By Melissa Butz
Secrets surrounding the controversial papacy of Pius the XII are being revealed to the world from the Vatican’s archives.
Church historians are expecting a clear understanding of the pope’s work to protect the Jewish people against the Nazi Holocaust.
The 52 miles contained in the Vatican’s Apostolic Archives have opened, for scholars and researchers to study the documents on Pope Pius XII from March 1939 to October 1958.
The goal is to better understand the Holy Father’s role during World War II. Critics claim he didn’t do enough, but the record shows Pope Pius XII not only confronted the Nazis, but hid people of Jewish faith in Rome.
“The person itself of Pius XII will come out in a different way, of course, because there are answers to questions that are open today,” explained Dr. Johan Ickx, head of Vatican secretary of state archives.
The archives were scheduled to open in 2028, 70 years after his papacy, as is Vatican policy. But Pope Francis moved it up eight years, due to prejudice surrounding the persona of Pope Pius XII.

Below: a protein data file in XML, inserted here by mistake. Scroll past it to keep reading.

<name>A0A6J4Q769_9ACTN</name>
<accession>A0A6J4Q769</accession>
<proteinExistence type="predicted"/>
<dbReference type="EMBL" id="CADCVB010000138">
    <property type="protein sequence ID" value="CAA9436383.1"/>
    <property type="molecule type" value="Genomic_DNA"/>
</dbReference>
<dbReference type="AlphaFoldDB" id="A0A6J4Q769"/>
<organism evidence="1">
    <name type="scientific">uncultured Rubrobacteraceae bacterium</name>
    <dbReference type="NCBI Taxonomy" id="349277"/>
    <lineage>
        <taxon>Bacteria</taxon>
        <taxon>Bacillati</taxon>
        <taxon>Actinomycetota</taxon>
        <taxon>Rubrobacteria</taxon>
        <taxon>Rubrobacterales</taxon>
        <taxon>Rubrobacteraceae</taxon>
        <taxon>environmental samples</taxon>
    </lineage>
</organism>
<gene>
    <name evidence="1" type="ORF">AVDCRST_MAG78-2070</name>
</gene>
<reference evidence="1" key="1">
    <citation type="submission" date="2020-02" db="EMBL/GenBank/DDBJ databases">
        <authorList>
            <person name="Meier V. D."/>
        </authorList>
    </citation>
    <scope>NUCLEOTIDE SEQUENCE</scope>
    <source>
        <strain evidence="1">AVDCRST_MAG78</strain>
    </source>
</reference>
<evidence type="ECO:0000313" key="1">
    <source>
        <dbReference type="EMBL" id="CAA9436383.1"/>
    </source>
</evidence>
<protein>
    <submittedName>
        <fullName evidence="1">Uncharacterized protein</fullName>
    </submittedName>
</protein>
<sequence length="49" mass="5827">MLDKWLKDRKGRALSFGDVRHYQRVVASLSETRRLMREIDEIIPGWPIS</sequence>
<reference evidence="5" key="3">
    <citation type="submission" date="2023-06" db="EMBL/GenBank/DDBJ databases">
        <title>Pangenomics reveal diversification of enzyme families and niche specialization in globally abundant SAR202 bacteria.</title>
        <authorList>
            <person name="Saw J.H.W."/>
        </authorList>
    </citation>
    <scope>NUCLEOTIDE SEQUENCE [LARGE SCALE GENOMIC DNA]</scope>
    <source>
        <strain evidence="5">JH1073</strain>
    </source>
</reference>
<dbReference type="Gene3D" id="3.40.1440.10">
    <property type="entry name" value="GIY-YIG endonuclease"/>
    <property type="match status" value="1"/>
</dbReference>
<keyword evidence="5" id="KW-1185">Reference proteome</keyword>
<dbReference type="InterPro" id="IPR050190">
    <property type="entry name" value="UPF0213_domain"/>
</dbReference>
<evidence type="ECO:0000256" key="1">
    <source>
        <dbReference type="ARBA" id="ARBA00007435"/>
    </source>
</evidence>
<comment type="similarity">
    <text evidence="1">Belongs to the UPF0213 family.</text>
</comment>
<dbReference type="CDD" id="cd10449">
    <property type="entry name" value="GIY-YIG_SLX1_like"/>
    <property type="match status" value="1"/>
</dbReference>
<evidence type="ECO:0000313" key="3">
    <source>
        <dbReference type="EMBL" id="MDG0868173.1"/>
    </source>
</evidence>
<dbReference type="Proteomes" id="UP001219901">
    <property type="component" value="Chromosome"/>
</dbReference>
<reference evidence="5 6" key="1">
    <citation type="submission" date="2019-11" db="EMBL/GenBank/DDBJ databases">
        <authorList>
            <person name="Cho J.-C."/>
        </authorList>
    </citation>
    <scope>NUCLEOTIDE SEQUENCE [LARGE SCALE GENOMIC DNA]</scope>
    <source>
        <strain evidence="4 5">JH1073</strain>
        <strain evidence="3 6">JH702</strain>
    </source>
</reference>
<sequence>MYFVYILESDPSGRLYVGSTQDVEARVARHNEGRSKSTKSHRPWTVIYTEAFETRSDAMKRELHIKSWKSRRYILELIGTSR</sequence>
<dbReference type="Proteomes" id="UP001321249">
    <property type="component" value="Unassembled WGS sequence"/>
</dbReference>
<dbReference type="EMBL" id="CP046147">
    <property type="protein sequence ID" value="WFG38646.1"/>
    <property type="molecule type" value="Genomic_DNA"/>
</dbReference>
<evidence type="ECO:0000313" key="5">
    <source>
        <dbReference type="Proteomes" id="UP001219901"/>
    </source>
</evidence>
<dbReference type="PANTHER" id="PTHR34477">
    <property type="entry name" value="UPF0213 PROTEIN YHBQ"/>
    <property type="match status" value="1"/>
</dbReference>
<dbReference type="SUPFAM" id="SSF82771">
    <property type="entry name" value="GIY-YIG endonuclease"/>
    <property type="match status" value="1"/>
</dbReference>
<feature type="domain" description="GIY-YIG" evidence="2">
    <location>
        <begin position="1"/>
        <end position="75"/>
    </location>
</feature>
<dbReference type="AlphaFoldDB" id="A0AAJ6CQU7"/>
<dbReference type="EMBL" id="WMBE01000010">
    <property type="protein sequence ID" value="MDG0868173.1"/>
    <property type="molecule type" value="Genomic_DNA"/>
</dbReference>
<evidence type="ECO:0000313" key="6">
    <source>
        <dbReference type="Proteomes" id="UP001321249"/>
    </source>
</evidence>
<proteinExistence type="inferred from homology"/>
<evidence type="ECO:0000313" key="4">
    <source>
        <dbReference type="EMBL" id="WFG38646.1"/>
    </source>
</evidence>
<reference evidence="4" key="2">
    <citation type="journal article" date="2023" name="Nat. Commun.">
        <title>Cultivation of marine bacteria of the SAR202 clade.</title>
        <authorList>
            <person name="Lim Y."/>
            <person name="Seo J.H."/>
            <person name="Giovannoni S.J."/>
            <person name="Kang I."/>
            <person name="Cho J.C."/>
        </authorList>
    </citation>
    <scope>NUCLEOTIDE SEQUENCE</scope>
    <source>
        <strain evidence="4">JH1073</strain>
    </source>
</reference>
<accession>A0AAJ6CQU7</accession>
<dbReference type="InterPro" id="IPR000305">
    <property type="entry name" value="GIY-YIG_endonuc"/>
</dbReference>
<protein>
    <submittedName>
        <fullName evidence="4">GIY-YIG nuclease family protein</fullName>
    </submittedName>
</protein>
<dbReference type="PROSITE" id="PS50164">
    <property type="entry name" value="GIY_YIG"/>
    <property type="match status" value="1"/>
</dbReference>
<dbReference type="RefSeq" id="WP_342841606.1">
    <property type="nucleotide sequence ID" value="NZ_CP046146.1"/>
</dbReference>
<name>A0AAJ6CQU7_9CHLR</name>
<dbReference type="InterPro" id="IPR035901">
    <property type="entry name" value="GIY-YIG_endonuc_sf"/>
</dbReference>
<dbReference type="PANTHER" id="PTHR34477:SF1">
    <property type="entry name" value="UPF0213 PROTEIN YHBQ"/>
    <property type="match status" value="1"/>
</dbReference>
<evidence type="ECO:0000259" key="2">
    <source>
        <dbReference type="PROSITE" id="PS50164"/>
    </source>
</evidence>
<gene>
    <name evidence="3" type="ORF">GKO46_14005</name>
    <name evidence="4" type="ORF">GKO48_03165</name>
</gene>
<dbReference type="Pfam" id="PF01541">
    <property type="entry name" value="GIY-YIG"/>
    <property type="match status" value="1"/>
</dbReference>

“With a serene and confident mind, sure that serious and objective historical research will be able to evaluate, in the proper light and with appropriate criticism, the praiseworthy moments of the Pontiff. Without any doubt, also moments of serious difficulties,” said Pope Francis.
For 14 years, 20 scholars have been classifying the documents, preparing for the opening. More than 3,000 boxes contain millions of documents on Pope Pius XII.
The researchers are eager to dive into the documents, including correspondences with ambassadors and letters informing him of Nazi concentration camps.
Pope Francis has said “the Church is not afraid of history” and hopes this glance into the past will display the Holy See’s humanitarian, religious and political efforts during World War II.
In 2009, Pope Emeritus Benedict XVI declared Pope Pius XII venerable, advancing his cause for sainthood.
But the cause has not moved forward, since Pope Pius XII lacks the two miracles needed for beatification and canonization.
After these archives are examined, perhaps something could be found for his cause.